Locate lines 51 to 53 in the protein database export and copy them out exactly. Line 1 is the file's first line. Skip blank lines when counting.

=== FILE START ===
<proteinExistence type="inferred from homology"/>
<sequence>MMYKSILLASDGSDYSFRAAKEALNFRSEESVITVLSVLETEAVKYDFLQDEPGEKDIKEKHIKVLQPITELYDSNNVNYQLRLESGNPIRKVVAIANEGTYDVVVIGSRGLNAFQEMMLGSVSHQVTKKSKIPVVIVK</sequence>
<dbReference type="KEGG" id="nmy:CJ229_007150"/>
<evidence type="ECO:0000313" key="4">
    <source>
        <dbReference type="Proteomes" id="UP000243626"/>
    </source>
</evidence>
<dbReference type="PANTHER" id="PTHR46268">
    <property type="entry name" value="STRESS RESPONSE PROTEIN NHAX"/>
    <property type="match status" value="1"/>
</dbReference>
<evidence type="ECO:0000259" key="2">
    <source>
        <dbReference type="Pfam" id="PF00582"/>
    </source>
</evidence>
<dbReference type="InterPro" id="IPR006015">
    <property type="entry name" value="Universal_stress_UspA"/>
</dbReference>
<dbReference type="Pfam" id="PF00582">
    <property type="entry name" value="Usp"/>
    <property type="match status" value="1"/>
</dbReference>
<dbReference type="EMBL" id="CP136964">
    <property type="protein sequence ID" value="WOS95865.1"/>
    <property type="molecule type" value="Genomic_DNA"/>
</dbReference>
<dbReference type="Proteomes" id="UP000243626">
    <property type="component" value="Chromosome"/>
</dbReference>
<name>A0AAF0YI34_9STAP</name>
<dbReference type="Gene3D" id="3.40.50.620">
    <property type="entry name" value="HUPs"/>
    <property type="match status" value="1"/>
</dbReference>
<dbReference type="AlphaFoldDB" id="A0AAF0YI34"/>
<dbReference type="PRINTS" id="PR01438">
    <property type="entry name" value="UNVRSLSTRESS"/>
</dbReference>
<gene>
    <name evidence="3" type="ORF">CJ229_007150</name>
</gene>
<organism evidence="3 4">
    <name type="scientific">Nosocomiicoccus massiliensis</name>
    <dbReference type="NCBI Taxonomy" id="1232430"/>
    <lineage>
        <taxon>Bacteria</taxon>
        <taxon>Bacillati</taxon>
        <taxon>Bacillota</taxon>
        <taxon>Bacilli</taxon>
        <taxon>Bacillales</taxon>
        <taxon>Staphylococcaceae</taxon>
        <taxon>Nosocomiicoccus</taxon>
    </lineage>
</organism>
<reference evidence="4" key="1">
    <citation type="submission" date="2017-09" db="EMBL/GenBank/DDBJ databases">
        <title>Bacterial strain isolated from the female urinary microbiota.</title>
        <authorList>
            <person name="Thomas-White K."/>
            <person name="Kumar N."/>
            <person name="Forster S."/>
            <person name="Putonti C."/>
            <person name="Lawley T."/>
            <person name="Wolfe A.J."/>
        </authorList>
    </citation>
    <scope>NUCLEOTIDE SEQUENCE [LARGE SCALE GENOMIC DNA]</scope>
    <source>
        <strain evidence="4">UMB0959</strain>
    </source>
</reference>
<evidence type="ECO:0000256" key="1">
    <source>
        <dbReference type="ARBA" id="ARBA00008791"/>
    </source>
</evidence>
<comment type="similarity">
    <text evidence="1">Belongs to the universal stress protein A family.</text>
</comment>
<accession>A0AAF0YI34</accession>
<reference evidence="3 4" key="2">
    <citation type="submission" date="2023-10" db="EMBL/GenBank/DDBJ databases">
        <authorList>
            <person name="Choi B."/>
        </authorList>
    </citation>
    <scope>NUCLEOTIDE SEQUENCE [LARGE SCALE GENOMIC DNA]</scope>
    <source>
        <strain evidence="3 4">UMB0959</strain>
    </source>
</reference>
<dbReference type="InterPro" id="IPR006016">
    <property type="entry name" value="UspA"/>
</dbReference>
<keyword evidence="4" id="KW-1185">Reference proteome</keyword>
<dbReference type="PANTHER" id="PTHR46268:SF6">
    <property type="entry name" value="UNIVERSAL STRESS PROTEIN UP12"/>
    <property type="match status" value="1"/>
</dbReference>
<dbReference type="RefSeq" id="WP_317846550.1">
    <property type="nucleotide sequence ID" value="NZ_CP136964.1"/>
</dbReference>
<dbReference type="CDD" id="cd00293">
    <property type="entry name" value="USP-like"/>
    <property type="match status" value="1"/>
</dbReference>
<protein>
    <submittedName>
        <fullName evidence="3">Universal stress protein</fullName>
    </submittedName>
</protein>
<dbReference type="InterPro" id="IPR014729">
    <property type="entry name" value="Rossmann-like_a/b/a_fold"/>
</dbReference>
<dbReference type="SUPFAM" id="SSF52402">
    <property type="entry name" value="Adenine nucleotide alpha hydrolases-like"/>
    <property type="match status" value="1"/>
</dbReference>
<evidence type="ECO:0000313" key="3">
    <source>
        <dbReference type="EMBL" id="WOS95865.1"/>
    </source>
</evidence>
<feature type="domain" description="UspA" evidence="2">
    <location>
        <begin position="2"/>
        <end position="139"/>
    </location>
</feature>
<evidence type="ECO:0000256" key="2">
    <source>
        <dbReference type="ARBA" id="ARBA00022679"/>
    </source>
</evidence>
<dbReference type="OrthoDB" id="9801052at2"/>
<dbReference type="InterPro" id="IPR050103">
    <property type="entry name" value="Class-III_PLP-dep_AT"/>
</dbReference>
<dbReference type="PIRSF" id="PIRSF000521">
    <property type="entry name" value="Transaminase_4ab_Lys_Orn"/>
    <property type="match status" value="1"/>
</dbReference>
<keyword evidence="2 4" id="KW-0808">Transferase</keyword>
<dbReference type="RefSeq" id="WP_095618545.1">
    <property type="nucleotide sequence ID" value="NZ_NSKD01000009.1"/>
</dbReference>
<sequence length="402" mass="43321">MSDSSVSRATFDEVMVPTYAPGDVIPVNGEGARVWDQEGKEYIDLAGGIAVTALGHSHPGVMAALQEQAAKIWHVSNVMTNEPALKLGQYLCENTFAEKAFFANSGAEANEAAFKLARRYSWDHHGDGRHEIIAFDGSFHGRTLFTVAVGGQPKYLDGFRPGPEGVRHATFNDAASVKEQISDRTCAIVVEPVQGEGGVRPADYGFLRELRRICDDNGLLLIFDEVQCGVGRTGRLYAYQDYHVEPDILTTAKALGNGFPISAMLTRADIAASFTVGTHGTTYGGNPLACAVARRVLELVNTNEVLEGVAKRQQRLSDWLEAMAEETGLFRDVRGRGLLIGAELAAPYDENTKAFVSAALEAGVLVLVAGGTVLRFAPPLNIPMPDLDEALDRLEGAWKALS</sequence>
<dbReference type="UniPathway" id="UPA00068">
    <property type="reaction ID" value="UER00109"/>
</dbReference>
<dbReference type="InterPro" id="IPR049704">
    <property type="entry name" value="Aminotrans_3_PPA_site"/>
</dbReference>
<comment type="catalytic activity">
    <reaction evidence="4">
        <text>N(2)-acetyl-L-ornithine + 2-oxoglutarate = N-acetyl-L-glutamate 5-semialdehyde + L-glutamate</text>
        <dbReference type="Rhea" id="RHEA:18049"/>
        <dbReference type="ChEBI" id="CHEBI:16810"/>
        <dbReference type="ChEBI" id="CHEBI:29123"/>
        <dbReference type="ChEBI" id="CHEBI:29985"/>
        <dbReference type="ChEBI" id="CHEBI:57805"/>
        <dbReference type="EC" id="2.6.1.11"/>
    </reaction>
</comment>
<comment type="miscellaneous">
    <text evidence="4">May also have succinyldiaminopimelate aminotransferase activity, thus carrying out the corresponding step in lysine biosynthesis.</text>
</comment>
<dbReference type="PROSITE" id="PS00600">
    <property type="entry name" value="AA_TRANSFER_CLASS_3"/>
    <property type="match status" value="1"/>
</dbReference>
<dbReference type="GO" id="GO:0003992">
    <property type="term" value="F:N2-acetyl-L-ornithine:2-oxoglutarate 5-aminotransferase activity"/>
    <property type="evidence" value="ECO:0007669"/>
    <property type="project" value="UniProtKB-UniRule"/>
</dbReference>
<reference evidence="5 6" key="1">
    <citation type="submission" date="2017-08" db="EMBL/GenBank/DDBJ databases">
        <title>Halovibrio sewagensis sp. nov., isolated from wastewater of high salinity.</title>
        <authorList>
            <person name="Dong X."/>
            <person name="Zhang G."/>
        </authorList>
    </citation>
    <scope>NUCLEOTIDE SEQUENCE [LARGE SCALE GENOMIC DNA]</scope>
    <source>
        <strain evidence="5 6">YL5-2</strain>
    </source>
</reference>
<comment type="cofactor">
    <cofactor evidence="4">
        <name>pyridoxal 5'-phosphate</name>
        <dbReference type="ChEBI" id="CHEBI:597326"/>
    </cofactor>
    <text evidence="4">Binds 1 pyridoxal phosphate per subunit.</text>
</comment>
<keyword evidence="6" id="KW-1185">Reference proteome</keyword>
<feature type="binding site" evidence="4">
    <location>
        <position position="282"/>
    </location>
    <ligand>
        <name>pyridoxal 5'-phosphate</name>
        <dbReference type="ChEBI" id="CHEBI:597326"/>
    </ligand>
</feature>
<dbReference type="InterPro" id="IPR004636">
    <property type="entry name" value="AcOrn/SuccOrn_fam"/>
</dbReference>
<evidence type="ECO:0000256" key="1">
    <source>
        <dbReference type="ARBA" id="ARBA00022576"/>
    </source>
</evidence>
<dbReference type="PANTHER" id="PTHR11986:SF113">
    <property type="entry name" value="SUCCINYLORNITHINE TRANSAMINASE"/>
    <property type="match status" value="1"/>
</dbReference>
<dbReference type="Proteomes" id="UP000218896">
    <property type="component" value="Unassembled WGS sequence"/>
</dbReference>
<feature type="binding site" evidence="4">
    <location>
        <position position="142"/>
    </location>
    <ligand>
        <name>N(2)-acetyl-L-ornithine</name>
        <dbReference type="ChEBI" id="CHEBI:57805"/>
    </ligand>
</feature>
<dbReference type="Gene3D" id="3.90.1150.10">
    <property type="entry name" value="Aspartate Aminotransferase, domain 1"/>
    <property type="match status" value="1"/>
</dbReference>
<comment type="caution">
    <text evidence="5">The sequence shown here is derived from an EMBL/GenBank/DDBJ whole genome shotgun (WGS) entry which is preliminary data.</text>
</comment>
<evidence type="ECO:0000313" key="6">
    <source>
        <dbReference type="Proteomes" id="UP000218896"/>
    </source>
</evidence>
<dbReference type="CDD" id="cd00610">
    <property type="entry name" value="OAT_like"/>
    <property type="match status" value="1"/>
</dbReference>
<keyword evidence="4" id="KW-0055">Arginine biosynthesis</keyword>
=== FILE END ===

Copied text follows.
        <taxon>Bacilli</taxon>
        <taxon>Bacillales</taxon>
        <taxon>Staphylococcaceae</taxon>